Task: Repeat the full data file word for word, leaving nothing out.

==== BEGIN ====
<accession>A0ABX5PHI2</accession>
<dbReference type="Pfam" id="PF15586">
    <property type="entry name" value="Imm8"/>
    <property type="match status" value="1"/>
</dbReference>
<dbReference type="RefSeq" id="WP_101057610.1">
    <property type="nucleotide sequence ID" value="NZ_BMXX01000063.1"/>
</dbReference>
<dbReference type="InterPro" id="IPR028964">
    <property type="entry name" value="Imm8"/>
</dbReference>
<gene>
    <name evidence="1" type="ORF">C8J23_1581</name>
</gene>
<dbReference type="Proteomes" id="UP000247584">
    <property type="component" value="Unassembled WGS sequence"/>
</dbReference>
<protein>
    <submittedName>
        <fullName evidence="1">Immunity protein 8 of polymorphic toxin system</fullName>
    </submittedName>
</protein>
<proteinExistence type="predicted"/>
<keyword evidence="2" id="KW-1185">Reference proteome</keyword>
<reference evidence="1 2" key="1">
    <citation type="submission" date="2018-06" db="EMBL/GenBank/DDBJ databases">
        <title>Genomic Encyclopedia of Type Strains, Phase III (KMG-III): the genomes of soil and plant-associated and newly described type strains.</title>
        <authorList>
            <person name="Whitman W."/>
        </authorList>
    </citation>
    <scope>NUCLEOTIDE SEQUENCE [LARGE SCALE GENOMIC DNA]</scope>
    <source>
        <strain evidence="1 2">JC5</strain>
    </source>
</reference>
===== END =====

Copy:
<accession>A0ABX5PHI2</accession>
<dbReference type="Pfam" id="PF15586">
    <property type="entry name" value="Imm8"/>
    <property type="match status" value="1"/>
</dbReference>
<dbReference type="RefSeq" id="WP_101057610.1">
    <property type="nucleotide sequence ID" value="NZ_BMXX01000063.1"/>
</dbReference>
<dbReference type="InterPro" id="IPR028964">
    <property type="entry name" value="Imm8"/>
</dbReference>
<gene>
    <name evidence="1" type="ORF">C8J23_1581</name>
</gene>
<dbReference type="Proteomes" id="UP000247584">
    <property type="component" value="Unassembled WGS sequence"/>
</dbReference>
<protein>
    <submittedName>
        <fullName evidence="1">Immunity protein 8 of polymorphic toxin system</fullName>
    </submittedName>
</protein>
<proteinExistence type="predicted"/>
<keyword evidence="2" id="KW-1185">Reference proteome</keyword>
<reference evidence="1 2" key="1">
    <citation type="submission" date="2018-06" db="EMBL/GenBank/DDBJ databases">
        <title>Genomic Encyclopedia of Type Strains, Phase III (KMG-III): the genomes of soil and plant-associated and newly described type strains.</title>
        <authorList>
            <person name="Whitman W."/>
        </authorList>
    </citation>
    <scope>NUCLEOTIDE SEQUENCE [LARGE SCALE GENOMIC DNA]</scope>
    <source>
        <strain evidence="1 2">JC5</strain>
    </source>
</reference>